- Robert D. Hume
- and Arthur Jacobs
Capital of Great Britain, and by far the largest city in Europe. It has ancient musical traditions, deriving from its many ecclesiastical institutions, its importance as a court and centre of government and its commercial prosperity, and has been a magnet for musicians from Europe since the 17th century (and more recently from the rest of the world, especially the British Commonwealth and the USA). From the 18th century onwards leading opera composers, among them Handel, Bononcini, Gluck, J. C. Bach, Sacchini, Weber, Verdi and Henze, have settled in or visited London to compose for the rich and appreciative audiences. Alongside this cosmopolitan tradition, a vernacular one has maintained an existence at varying levels of success and at a slightly different level of sophistication. The city has always attracted singers and also, since the later years of the 19th century, conductors and directors.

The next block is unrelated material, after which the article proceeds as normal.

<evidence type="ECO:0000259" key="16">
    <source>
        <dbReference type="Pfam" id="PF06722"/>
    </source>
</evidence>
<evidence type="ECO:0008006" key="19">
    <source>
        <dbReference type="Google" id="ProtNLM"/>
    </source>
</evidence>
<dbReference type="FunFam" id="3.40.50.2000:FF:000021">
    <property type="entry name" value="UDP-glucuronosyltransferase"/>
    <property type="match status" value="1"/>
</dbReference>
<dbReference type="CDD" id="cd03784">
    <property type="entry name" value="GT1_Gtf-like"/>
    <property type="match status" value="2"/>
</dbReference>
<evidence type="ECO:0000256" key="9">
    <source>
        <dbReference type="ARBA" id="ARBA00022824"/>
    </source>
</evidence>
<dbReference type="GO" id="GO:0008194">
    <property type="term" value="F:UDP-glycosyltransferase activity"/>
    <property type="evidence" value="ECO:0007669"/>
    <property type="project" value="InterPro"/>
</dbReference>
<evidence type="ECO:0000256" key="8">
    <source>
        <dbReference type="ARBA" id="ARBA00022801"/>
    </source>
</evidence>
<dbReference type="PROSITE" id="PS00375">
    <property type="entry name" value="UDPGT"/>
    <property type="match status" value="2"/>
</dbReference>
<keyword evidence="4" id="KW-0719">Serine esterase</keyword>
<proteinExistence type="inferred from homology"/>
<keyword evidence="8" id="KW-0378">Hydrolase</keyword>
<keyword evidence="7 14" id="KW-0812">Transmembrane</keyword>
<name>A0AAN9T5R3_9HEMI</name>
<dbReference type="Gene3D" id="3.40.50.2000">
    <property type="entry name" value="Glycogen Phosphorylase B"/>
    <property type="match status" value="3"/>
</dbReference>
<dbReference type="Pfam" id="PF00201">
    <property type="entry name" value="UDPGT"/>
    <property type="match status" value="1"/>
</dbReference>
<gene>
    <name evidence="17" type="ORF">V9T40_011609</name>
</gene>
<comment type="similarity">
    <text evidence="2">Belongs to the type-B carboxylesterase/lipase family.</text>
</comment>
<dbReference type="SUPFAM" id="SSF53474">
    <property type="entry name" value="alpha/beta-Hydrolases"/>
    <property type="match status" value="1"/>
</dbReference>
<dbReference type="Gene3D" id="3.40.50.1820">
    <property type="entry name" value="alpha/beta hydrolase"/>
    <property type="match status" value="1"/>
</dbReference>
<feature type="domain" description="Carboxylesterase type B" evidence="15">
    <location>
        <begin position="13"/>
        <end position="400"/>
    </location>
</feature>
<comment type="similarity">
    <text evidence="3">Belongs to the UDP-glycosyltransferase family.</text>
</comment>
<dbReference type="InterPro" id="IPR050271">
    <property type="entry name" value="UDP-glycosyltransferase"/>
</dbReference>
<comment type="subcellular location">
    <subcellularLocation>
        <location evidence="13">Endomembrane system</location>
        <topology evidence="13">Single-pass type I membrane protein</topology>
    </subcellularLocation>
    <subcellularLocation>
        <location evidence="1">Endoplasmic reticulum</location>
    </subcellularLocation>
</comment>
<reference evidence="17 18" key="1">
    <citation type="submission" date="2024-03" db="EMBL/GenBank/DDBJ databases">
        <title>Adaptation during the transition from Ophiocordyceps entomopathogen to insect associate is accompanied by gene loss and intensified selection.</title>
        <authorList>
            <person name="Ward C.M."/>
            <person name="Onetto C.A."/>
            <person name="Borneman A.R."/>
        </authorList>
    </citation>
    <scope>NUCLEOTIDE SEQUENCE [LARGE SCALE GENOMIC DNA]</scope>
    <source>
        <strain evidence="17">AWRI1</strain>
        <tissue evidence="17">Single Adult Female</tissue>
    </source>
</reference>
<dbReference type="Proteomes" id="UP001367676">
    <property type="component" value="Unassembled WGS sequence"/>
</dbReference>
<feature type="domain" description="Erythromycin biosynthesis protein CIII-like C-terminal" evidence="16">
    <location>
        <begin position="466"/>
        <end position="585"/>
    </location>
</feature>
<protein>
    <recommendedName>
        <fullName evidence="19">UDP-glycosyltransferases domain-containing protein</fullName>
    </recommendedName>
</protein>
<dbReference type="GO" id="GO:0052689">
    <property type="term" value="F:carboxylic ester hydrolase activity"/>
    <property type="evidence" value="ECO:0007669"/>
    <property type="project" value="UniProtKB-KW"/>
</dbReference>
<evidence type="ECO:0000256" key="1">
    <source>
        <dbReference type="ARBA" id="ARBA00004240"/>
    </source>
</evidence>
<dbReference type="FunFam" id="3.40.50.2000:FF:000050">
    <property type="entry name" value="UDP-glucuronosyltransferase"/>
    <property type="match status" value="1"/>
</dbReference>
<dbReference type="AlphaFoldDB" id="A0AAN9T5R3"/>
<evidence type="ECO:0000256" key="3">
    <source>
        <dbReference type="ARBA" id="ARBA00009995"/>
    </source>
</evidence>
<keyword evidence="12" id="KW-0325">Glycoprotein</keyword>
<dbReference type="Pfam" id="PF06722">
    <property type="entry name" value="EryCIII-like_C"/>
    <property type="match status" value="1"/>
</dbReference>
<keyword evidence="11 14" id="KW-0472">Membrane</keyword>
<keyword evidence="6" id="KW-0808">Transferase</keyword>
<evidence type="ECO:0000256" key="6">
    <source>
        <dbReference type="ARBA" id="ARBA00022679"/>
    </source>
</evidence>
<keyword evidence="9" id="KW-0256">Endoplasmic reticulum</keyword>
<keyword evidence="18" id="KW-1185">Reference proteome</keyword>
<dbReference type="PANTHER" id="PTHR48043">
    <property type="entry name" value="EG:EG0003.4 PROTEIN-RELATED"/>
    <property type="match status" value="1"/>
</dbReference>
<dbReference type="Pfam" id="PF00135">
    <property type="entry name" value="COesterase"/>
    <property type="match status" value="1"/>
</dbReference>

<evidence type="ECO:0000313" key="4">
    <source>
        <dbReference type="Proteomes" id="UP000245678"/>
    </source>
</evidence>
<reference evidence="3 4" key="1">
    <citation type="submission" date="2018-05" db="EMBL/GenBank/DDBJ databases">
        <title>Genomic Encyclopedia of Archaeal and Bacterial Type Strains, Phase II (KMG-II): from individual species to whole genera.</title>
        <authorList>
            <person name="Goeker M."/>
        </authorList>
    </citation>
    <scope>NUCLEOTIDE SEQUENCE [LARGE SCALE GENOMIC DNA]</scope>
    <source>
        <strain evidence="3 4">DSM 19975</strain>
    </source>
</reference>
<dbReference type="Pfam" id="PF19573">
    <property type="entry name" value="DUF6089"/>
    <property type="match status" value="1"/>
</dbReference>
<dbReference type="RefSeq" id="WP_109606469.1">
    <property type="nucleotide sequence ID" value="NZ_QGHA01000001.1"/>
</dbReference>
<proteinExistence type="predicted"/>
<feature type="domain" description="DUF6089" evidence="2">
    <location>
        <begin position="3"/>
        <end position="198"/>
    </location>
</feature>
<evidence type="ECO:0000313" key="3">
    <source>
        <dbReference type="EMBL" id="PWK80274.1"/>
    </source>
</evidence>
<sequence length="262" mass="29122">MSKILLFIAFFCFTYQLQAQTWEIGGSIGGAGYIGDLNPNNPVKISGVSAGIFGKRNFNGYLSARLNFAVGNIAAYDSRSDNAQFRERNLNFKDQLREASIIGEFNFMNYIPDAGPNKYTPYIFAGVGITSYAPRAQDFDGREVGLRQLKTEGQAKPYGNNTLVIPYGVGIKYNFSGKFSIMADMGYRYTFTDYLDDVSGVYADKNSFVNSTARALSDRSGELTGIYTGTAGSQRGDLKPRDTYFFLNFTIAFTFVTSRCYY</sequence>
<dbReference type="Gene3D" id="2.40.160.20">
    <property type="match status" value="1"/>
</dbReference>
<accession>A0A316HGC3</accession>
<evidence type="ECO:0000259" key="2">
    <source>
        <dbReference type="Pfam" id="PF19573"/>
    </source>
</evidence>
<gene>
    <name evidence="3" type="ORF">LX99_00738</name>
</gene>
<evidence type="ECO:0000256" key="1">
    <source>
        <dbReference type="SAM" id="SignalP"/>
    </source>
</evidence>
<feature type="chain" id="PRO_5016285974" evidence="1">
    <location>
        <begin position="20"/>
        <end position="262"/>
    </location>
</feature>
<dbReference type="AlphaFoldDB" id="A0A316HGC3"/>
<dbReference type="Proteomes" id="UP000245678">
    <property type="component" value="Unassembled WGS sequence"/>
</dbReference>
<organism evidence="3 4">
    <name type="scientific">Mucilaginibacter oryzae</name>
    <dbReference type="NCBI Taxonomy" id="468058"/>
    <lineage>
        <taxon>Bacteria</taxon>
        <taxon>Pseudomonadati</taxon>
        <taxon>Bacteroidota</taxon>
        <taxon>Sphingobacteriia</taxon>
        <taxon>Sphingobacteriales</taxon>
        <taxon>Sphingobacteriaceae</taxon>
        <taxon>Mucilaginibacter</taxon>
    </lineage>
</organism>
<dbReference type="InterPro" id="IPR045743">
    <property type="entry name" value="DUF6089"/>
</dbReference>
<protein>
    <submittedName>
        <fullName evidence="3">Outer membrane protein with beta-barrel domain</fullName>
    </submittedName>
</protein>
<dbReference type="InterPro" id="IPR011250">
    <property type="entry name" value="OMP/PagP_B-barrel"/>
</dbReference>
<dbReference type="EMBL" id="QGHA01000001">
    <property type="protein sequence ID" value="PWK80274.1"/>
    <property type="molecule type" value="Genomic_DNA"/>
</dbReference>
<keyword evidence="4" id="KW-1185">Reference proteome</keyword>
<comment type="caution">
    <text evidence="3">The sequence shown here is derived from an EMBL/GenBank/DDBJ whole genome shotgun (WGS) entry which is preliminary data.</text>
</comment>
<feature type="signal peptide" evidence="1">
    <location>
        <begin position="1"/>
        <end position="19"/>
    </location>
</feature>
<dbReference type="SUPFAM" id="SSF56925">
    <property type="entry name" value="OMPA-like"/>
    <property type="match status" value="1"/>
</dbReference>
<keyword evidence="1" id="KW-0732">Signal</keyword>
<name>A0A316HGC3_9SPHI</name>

The early history of opera in London encompasses a double tradition. In ‘English’ form, opera finds its origins in the Stuart court masque and its first flowering in the half-sung, half-spoken ‘semi-opera’ that reached its zenith in the work of Henry Purcell in the early 1690s. By ...